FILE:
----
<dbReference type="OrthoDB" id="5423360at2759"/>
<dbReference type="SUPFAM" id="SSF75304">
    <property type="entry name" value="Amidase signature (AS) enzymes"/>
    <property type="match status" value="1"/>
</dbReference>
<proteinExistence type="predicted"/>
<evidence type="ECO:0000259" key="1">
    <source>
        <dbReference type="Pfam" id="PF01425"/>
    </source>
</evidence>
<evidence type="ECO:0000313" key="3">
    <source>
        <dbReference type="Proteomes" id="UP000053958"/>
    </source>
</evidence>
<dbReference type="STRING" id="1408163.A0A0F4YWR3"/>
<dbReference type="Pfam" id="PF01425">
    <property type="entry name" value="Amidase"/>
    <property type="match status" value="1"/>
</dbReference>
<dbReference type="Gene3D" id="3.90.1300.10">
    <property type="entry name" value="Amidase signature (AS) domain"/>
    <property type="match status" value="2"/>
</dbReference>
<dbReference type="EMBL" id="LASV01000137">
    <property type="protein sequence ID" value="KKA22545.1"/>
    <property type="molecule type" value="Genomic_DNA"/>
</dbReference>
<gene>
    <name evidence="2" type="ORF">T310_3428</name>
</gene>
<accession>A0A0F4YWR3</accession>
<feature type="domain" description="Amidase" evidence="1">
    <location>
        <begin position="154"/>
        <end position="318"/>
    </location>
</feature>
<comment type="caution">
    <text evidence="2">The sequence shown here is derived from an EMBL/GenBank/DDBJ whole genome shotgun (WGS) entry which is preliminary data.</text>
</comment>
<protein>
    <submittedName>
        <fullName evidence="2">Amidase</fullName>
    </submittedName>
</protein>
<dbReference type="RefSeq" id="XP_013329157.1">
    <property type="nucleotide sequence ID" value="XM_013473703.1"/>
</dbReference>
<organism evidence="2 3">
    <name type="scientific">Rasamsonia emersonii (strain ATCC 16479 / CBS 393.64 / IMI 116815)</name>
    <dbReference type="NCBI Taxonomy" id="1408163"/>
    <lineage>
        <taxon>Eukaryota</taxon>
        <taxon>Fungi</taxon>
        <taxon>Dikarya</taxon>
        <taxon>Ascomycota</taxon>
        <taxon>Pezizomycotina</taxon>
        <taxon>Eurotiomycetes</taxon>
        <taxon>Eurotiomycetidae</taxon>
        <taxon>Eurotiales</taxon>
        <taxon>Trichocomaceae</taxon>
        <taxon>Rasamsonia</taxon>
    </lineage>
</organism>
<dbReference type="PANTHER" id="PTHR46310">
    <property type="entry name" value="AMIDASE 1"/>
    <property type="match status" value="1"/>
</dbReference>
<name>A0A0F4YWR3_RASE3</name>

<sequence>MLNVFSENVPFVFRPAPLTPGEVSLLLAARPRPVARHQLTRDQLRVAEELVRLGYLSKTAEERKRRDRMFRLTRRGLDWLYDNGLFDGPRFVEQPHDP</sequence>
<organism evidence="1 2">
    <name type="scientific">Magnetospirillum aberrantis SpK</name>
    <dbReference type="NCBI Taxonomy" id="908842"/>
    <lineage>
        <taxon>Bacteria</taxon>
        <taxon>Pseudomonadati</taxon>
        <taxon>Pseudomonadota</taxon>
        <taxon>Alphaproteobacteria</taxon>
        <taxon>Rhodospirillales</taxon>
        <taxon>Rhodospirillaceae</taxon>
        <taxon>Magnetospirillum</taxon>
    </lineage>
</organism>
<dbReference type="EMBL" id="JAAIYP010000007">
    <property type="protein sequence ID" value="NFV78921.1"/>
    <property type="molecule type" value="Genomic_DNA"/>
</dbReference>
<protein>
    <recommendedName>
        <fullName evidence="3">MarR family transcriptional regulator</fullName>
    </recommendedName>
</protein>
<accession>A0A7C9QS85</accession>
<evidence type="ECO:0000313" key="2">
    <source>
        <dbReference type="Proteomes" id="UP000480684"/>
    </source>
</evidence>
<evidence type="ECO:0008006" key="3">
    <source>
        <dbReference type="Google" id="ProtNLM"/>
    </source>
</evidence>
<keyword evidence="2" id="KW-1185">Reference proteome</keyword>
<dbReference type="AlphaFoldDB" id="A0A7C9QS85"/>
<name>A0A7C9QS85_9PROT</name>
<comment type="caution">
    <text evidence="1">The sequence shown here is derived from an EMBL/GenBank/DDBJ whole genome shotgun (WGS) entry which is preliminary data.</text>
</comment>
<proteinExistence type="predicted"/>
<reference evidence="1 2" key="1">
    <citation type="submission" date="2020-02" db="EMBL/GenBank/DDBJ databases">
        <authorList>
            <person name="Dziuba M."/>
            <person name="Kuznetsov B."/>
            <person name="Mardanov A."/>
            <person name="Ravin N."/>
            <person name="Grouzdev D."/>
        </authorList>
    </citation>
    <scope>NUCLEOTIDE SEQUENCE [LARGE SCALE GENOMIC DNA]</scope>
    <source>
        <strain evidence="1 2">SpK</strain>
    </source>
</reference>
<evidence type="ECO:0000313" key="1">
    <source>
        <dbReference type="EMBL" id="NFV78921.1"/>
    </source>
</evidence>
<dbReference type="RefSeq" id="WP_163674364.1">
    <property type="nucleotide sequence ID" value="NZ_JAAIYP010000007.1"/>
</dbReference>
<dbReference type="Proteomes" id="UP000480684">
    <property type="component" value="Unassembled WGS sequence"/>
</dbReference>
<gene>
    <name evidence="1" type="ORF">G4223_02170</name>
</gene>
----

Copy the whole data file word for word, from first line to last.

<dbReference type="OrthoDB" id="5423360at2759"/>
<dbReference type="SUPFAM" id="SSF75304">
    <property type="entry name" value="Amidase signature (AS) enzymes"/>
    <property type="match status" value="1"/>
</dbReference>
<proteinExistence type="predicted"/>
<evidence type="ECO:0000259" key="1">
    <source>
        <dbReference type="Pfam" id="PF01425"/>
    </source>
</evidence>
<evidence type="ECO:0000313" key="3">
    <source>
        <dbReference type="Proteomes" id="UP000053958"/>
    </source>
</evidence>
<dbReference type="STRING" id="1408163.A0A0F4YWR3"/>
<dbReference type="Pfam" id="PF01425">
    <property type="entry name" value="Amidase"/>
    <property type="match status" value="1"/>
</dbReference>
<dbReference type="Gene3D" id="3.90.1300.10">
    <property type="entry name" value="Amidase signature (AS) domain"/>
    <property type="match status" value="2"/>
</dbReference>
<dbReference type="EMBL" id="LASV01000137">
    <property type="protein sequence ID" value="KKA22545.1"/>
    <property type="molecule type" value="Genomic_DNA"/>
</dbReference>
<gene>
    <name evidence="2" type="ORF">T310_3428</name>
</gene>
<accession>A0A0F4YWR3</accession>
<feature type="domain" description="Amidase" evidence="1">
    <location>
        <begin position="154"/>
        <end position="318"/>
    </location>
</feature>
<comment type="caution">
    <text evidence="2">The sequence shown here is derived from an EMBL/GenBank/DDBJ whole genome shotgun (WGS) entry which is preliminary data.</text>
</comment>
<protein>
    <submittedName>
        <fullName evidence="2">Amidase</fullName>
    </submittedName>
</protein>
<dbReference type="RefSeq" id="XP_013329157.1">
    <property type="nucleotide sequence ID" value="XM_013473703.1"/>
</dbReference>
<organism evidence="2 3">
    <name type="scientific">Rasamsonia emersonii (strain ATCC 16479 / CBS 393.64 / IMI 116815)</name>
    <dbReference type="NCBI Taxonomy" id="1408163"/>
    <lineage>
        <taxon>Eukaryota</taxon>
        <taxon>Fungi</taxon>
        <taxon>Dikarya</taxon>
        <taxon>Ascomycota</taxon>
        <taxon>Pezizomycotina</taxon>
        <taxon>Eurotiomycetes</taxon>
        <taxon>Eurotiomycetidae</taxon>
        <taxon>Eurotiales</taxon>
        <taxon>Trichocomaceae</taxon>
        <taxon>Rasamsonia</taxon>
    </lineage>
</organism>
<dbReference type="PANTHER" id="PTHR46310">
    <property type="entry name" value="AMIDASE 1"/>
    <property type="match status" value="1"/>
</dbReference>
<name>A0A0F4YWR3_RASE3</name>

<sequence>MLNVFSENVPFVFRPAPLTPGEVSLLLAARPRPVARHQLTRDQLRVAEELVRLGYLSKTAEERKRRDRMFRLTRRGLDWLYDNGLFDGPRFVEQPHDP</sequence>
<organism evidence="1 2">
    <name type="scientific">Magnetospirillum aberrantis SpK</name>
    <dbReference type="NCBI Taxonomy" id="908842"/>
    <lineage>
        <taxon>Bacteria</taxon>
        <taxon>Pseudomonadati</taxon>
        <taxon>Pseudomonadota</taxon>
        <taxon>Alphaproteobacteria</taxon>
        <taxon>Rhodospirillales</taxon>
        <taxon>Rhodospirillaceae</taxon>
        <taxon>Magnetospirillum</taxon>
    </lineage>
</organism>
<dbReference type="EMBL" id="JAAIYP010000007">
    <property type="protein sequence ID" value="NFV78921.1"/>
    <property type="molecule type" value="Genomic_DNA"/>
</dbReference>
<protein>
    <recommendedName>
        <fullName evidence="3">MarR family transcriptional regulator</fullName>
    </recommendedName>
</protein>
<accession>A0A7C9QS85</accession>
<evidence type="ECO:0000313" key="2">
    <source>
        <dbReference type="Proteomes" id="UP000480684"/>
    </source>
</evidence>
<evidence type="ECO:0008006" key="3">
    <source>
        <dbReference type="Google" id="ProtNLM"/>
    </source>
</evidence>
<keyword evidence="2" id="KW-1185">Reference proteome</keyword>
<dbReference type="AlphaFoldDB" id="A0A7C9QS85"/>
<name>A0A7C9QS85_9PROT</name>
<comment type="caution">
    <text evidence="1">The sequence shown here is derived from an EMBL/GenBank/DDBJ whole genome shotgun (WGS) entry which is preliminary data.</text>
</comment>
<proteinExistence type="predicted"/>
<reference evidence="1 2" key="1">
    <citation type="submission" date="2020-02" db="EMBL/GenBank/DDBJ databases">
        <authorList>
            <person name="Dziuba M."/>
            <person name="Kuznetsov B."/>
            <person name="Mardanov A."/>
            <person name="Ravin N."/>
            <person name="Grouzdev D."/>
        </authorList>
    </citation>
    <scope>NUCLEOTIDE SEQUENCE [LARGE SCALE GENOMIC DNA]</scope>
    <source>
        <strain evidence="1 2">SpK</strain>
    </source>
</reference>
<evidence type="ECO:0000313" key="1">
    <source>
        <dbReference type="EMBL" id="NFV78921.1"/>
    </source>
</evidence>
<dbReference type="RefSeq" id="WP_163674364.1">
    <property type="nucleotide sequence ID" value="NZ_JAAIYP010000007.1"/>
</dbReference>
<dbReference type="Proteomes" id="UP000480684">
    <property type="component" value="Unassembled WGS sequence"/>
</dbReference>
<gene>
    <name evidence="1" type="ORF">G4223_02170</name>
</gene>